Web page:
Man saves over 20,000 animals with custom-made prosthetics

Meet Derrick Campana, an animal orthotist from Sterling, Virginia. Campana creates braces and artificial limbs to increase animals' mobility and improve their lives.

According to Washington Business Journal, Campana is just one of ten people in the world who make prosthetics for animals. His practice, Animal Ortho Care, located in Sterling, Virginia, sends out kits to veterinarians and pet owners so they can cast molds of their patients or pets. Once the casting kits are returned, Campana crafts a personalized brace, or prosthetic, out of thermoplastic material.

Despite his extremely successful business today, this was not a planned career path for Campana, according to MarketWatch. He went to school to learn how to fit humans for orthotics and prosthetics, but after a request to create a limb for a chocolate lab named Charles, he never looked back.

"I was doing the whole 'human thing' ...but a vet brought in her dog, who needed a prosthetic, to my human practice. I made a prosthetic that was a success, and I immediately knew that this was what I wanted to do with the rest of my life," he said.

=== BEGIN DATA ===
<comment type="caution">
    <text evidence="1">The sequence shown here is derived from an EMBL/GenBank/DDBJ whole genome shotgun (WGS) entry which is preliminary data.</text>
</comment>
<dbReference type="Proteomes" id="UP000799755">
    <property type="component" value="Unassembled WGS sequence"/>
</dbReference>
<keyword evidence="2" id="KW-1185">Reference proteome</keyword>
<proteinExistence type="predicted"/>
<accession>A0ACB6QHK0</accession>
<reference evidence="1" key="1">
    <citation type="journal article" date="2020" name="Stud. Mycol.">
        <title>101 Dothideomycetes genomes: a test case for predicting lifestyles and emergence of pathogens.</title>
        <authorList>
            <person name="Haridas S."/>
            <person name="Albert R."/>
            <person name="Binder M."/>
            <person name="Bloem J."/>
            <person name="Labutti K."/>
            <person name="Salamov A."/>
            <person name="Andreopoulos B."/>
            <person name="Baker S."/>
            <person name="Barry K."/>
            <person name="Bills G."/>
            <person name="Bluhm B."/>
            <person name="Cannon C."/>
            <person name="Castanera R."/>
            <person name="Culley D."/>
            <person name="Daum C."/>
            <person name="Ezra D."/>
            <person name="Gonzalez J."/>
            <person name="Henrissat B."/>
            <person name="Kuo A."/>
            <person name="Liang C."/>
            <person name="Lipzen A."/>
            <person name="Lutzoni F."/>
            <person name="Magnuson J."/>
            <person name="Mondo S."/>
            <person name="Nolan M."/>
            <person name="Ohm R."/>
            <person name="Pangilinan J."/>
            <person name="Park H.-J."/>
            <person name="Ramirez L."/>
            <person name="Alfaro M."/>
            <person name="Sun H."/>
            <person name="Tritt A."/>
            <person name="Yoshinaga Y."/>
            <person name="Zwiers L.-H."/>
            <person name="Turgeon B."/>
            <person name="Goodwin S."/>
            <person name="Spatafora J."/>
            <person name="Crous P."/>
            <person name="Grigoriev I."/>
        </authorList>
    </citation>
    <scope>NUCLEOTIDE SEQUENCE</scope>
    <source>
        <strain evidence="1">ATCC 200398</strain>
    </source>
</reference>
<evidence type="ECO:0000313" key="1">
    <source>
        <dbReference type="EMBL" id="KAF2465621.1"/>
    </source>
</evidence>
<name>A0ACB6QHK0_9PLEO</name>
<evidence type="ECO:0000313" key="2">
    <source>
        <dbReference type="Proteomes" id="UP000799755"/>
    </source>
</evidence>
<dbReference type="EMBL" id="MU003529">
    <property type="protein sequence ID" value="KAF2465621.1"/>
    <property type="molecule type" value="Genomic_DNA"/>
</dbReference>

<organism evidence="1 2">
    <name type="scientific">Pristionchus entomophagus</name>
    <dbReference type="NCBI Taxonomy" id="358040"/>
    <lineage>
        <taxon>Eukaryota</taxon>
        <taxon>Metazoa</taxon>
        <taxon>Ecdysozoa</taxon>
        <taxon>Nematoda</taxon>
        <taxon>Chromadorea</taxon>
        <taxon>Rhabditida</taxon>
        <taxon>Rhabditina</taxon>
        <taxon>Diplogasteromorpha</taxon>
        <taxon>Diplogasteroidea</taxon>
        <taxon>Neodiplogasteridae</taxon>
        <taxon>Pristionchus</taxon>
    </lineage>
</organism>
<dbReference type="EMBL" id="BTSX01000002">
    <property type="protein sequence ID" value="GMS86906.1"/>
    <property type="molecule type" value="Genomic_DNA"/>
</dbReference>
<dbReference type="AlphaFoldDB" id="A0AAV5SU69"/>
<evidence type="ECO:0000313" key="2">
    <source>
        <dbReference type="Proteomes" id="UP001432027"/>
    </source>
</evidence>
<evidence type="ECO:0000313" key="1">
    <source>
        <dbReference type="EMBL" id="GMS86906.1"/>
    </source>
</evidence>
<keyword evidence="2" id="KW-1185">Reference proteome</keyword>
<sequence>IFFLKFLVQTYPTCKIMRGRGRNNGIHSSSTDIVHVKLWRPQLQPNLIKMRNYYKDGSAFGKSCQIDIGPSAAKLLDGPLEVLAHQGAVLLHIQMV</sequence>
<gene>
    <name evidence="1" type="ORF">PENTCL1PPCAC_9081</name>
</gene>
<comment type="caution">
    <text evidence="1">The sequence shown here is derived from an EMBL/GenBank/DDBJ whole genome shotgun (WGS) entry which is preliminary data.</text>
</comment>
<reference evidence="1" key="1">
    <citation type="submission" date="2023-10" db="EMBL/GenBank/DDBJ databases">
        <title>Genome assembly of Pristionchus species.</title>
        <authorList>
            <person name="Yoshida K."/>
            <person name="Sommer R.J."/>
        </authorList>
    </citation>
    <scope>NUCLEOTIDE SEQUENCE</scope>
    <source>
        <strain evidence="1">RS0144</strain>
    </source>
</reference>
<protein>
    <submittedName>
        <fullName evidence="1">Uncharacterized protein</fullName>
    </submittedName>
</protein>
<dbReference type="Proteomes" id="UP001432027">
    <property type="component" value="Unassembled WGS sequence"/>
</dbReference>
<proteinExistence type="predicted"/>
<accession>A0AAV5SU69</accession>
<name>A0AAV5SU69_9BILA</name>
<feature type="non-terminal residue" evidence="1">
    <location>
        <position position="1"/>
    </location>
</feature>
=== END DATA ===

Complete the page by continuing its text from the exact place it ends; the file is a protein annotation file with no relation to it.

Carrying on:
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Since his breakthrough 15 years ago, his client base continues to grow dramatically. Now, he doesn't just treat four-legged animals -- he's also built prosthetics for birds, horses, sheep, camels, gazelles and even now elephants.

Campanas pieces, which are created from medical-grade plastics before being custom-made to fit each animal, run around $500 for braces, and $1,000 for prosthetic limbs. While they usually have to be paid for out-of-pocket, they are much less expensive than surgery. Consumer Reports notes that surgery to fix a dog's torn ACL can cost up to $3,300, for example.

"If you bring a dog in with a fractured toe, a traditional vet might amputate the entire limb," said Campana. "But even though people say 'my dog does pretty well on three legs,' when you hop on one leg, the rest of your body can break down so quickly. We have proven that we can tack on at least two years to a dog's life by adding a prosthetic."

Campana is welcoming all of the increased attention. "Now we're seeing people caring about animals more, and we're showing the world that things like dog prosthetics exist, and you can give your animals a second chance."

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